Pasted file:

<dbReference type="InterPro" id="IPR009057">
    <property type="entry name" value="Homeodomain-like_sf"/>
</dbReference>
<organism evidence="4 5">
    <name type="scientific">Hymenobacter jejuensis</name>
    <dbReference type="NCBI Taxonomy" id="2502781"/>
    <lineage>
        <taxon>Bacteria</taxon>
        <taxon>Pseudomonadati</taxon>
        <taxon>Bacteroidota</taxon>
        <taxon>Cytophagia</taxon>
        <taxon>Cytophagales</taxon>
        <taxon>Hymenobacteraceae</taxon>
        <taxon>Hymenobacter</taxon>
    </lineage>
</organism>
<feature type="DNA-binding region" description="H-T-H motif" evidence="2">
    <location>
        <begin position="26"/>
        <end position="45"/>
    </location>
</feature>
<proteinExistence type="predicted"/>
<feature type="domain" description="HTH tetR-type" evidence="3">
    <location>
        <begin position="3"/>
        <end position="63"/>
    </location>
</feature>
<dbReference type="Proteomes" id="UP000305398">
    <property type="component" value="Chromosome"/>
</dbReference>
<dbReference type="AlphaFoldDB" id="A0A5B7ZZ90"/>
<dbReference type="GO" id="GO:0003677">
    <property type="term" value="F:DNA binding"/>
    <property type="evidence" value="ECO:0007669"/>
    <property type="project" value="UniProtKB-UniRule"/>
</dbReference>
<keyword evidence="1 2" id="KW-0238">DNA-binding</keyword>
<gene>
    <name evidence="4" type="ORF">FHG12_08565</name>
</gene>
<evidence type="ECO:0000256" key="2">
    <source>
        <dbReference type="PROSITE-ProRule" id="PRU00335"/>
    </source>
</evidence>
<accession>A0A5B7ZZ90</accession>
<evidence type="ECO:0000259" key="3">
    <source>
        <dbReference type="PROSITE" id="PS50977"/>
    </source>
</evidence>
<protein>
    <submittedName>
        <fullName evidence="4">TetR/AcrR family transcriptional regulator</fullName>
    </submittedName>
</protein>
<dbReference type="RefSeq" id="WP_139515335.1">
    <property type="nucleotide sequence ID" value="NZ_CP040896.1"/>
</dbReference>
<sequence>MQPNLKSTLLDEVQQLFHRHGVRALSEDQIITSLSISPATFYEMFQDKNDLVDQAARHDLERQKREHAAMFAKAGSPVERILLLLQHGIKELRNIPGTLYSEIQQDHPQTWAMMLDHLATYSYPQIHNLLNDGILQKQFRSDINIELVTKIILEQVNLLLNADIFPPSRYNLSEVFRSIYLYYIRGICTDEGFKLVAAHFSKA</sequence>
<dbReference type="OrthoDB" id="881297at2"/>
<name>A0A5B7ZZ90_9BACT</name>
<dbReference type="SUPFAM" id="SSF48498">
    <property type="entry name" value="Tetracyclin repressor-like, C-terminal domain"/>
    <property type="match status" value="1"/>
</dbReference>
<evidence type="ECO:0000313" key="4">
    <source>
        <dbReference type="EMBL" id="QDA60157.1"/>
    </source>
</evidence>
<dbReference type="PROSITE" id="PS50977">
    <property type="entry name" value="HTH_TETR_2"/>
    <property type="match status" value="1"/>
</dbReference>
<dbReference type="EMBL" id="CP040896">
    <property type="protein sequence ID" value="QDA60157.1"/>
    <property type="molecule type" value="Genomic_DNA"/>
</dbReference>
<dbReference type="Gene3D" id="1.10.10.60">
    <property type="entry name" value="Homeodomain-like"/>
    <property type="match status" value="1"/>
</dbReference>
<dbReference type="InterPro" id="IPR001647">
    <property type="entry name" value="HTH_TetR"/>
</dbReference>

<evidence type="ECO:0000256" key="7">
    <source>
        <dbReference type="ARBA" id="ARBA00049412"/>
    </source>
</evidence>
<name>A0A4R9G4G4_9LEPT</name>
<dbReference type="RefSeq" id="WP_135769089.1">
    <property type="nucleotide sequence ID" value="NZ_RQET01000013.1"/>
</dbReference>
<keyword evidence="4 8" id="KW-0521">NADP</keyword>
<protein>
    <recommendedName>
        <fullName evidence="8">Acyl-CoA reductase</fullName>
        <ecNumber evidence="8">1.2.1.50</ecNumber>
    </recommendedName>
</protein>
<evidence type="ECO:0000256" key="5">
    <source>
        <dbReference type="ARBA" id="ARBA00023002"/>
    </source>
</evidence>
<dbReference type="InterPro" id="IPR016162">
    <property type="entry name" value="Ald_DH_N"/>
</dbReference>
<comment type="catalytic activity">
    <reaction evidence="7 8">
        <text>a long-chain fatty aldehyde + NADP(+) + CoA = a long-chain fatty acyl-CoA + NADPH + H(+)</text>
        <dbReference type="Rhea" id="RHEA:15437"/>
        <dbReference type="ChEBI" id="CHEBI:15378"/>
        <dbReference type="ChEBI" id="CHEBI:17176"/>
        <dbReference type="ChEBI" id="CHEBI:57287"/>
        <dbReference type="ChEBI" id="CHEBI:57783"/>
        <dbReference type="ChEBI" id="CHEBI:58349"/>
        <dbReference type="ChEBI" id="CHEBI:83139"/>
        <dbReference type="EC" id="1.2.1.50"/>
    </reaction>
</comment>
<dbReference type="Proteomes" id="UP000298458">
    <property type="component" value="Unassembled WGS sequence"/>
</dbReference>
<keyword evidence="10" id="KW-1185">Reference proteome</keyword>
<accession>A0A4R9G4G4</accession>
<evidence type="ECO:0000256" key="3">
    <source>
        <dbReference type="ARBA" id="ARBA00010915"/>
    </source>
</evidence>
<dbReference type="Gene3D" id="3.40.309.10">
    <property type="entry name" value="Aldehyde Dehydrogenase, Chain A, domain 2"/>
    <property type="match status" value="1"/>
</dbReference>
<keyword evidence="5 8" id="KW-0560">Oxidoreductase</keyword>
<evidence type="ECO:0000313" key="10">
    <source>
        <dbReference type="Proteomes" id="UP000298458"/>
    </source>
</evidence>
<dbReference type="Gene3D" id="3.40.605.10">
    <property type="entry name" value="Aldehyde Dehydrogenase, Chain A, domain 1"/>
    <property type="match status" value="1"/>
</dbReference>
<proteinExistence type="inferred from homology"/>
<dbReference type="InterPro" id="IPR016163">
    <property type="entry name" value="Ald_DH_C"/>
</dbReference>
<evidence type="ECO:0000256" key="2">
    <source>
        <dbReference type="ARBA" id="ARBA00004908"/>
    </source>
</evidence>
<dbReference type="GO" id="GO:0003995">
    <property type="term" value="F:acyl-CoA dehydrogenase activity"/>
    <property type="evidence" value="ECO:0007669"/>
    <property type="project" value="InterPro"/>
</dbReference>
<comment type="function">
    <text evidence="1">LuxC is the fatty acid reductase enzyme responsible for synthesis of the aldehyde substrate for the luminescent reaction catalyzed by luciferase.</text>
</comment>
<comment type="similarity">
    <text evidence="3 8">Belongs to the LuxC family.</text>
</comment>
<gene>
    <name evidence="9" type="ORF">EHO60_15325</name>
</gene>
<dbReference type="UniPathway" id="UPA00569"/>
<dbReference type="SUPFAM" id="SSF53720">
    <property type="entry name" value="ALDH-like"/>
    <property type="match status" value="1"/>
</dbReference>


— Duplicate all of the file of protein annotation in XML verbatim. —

<dbReference type="InterPro" id="IPR009057">
    <property type="entry name" value="Homeodomain-like_sf"/>
</dbReference>
<organism evidence="4 5">
    <name type="scientific">Hymenobacter jejuensis</name>
    <dbReference type="NCBI Taxonomy" id="2502781"/>
    <lineage>
        <taxon>Bacteria</taxon>
        <taxon>Pseudomonadati</taxon>
        <taxon>Bacteroidota</taxon>
        <taxon>Cytophagia</taxon>
        <taxon>Cytophagales</taxon>
        <taxon>Hymenobacteraceae</taxon>
        <taxon>Hymenobacter</taxon>
    </lineage>
</organism>
<feature type="DNA-binding region" description="H-T-H motif" evidence="2">
    <location>
        <begin position="26"/>
        <end position="45"/>
    </location>
</feature>
<proteinExistence type="predicted"/>
<feature type="domain" description="HTH tetR-type" evidence="3">
    <location>
        <begin position="3"/>
        <end position="63"/>
    </location>
</feature>
<dbReference type="Proteomes" id="UP000305398">
    <property type="component" value="Chromosome"/>
</dbReference>
<dbReference type="AlphaFoldDB" id="A0A5B7ZZ90"/>
<dbReference type="GO" id="GO:0003677">
    <property type="term" value="F:DNA binding"/>
    <property type="evidence" value="ECO:0007669"/>
    <property type="project" value="UniProtKB-UniRule"/>
</dbReference>
<keyword evidence="1 2" id="KW-0238">DNA-binding</keyword>
<gene>
    <name evidence="4" type="ORF">FHG12_08565</name>
</gene>
<evidence type="ECO:0000256" key="2">
    <source>
        <dbReference type="PROSITE-ProRule" id="PRU00335"/>
    </source>
</evidence>
<accession>A0A5B7ZZ90</accession>
<evidence type="ECO:0000259" key="3">
    <source>
        <dbReference type="PROSITE" id="PS50977"/>
    </source>
</evidence>
<protein>
    <submittedName>
        <fullName evidence="4">TetR/AcrR family transcriptional regulator</fullName>
    </submittedName>
</protein>
<dbReference type="RefSeq" id="WP_139515335.1">
    <property type="nucleotide sequence ID" value="NZ_CP040896.1"/>
</dbReference>
<sequence>MQPNLKSTLLDEVQQLFHRHGVRALSEDQIITSLSISPATFYEMFQDKNDLVDQAARHDLERQKREHAAMFAKAGSPVERILLLLQHGIKELRNIPGTLYSEIQQDHPQTWAMMLDHLATYSYPQIHNLLNDGILQKQFRSDINIELVTKIILEQVNLLLNADIFPPSRYNLSEVFRSIYLYYIRGICTDEGFKLVAAHFSKA</sequence>
<dbReference type="OrthoDB" id="881297at2"/>
<name>A0A5B7ZZ90_9BACT</name>
<dbReference type="SUPFAM" id="SSF48498">
    <property type="entry name" value="Tetracyclin repressor-like, C-terminal domain"/>
    <property type="match status" value="1"/>
</dbReference>
<evidence type="ECO:0000313" key="4">
    <source>
        <dbReference type="EMBL" id="QDA60157.1"/>
    </source>
</evidence>
<dbReference type="PROSITE" id="PS50977">
    <property type="entry name" value="HTH_TETR_2"/>
    <property type="match status" value="1"/>
</dbReference>
<dbReference type="EMBL" id="CP040896">
    <property type="protein sequence ID" value="QDA60157.1"/>
    <property type="molecule type" value="Genomic_DNA"/>
</dbReference>
<dbReference type="Gene3D" id="1.10.10.60">
    <property type="entry name" value="Homeodomain-like"/>
    <property type="match status" value="1"/>
</dbReference>
<dbReference type="InterPro" id="IPR001647">
    <property type="entry name" value="HTH_TetR"/>
</dbReference>

<evidence type="ECO:0000256" key="7">
    <source>
        <dbReference type="ARBA" id="ARBA00049412"/>
    </source>
</evidence>
<name>A0A4R9G4G4_9LEPT</name>
<dbReference type="RefSeq" id="WP_135769089.1">
    <property type="nucleotide sequence ID" value="NZ_RQET01000013.1"/>
</dbReference>
<keyword evidence="4 8" id="KW-0521">NADP</keyword>
<protein>
    <recommendedName>
        <fullName evidence="8">Acyl-CoA reductase</fullName>
        <ecNumber evidence="8">1.2.1.50</ecNumber>
    </recommendedName>
</protein>
<evidence type="ECO:0000256" key="5">
    <source>
        <dbReference type="ARBA" id="ARBA00023002"/>
    </source>
</evidence>
<dbReference type="InterPro" id="IPR016162">
    <property type="entry name" value="Ald_DH_N"/>
</dbReference>
<comment type="catalytic activity">
    <reaction evidence="7 8">
        <text>a long-chain fatty aldehyde + NADP(+) + CoA = a long-chain fatty acyl-CoA + NADPH + H(+)</text>
        <dbReference type="Rhea" id="RHEA:15437"/>
        <dbReference type="ChEBI" id="CHEBI:15378"/>
        <dbReference type="ChEBI" id="CHEBI:17176"/>
        <dbReference type="ChEBI" id="CHEBI:57287"/>
        <dbReference type="ChEBI" id="CHEBI:57783"/>
        <dbReference type="ChEBI" id="CHEBI:58349"/>
        <dbReference type="ChEBI" id="CHEBI:83139"/>
        <dbReference type="EC" id="1.2.1.50"/>
    </reaction>
</comment>
<dbReference type="Proteomes" id="UP000298458">
    <property type="component" value="Unassembled WGS sequence"/>
</dbReference>
<keyword evidence="10" id="KW-1185">Reference proteome</keyword>
<accession>A0A4R9G4G4</accession>
<evidence type="ECO:0000256" key="3">
    <source>
        <dbReference type="ARBA" id="ARBA00010915"/>
    </source>
</evidence>
<dbReference type="Gene3D" id="3.40.309.10">
    <property type="entry name" value="Aldehyde Dehydrogenase, Chain A, domain 2"/>
    <property type="match status" value="1"/>
</dbReference>
<keyword evidence="5 8" id="KW-0560">Oxidoreductase</keyword>
<evidence type="ECO:0000313" key="10">
    <source>
        <dbReference type="Proteomes" id="UP000298458"/>
    </source>
</evidence>
<dbReference type="Gene3D" id="3.40.605.10">
    <property type="entry name" value="Aldehyde Dehydrogenase, Chain A, domain 1"/>
    <property type="match status" value="1"/>
</dbReference>
<proteinExistence type="inferred from homology"/>
<dbReference type="InterPro" id="IPR016163">
    <property type="entry name" value="Ald_DH_C"/>
</dbReference>
<evidence type="ECO:0000256" key="2">
    <source>
        <dbReference type="ARBA" id="ARBA00004908"/>
    </source>
</evidence>
<dbReference type="GO" id="GO:0003995">
    <property type="term" value="F:acyl-CoA dehydrogenase activity"/>
    <property type="evidence" value="ECO:0007669"/>
    <property type="project" value="InterPro"/>
</dbReference>
<comment type="function">
    <text evidence="1">LuxC is the fatty acid reductase enzyme responsible for synthesis of the aldehyde substrate for the luminescent reaction catalyzed by luciferase.</text>
</comment>
<comment type="similarity">
    <text evidence="3 8">Belongs to the LuxC family.</text>
</comment>
<gene>
    <name evidence="9" type="ORF">EHO60_15325</name>
</gene>
<dbReference type="UniPathway" id="UPA00569"/>
<dbReference type="SUPFAM" id="SSF53720">
    <property type="entry name" value="ALDH-like"/>
    <property type="match status" value="1"/>
</dbReference>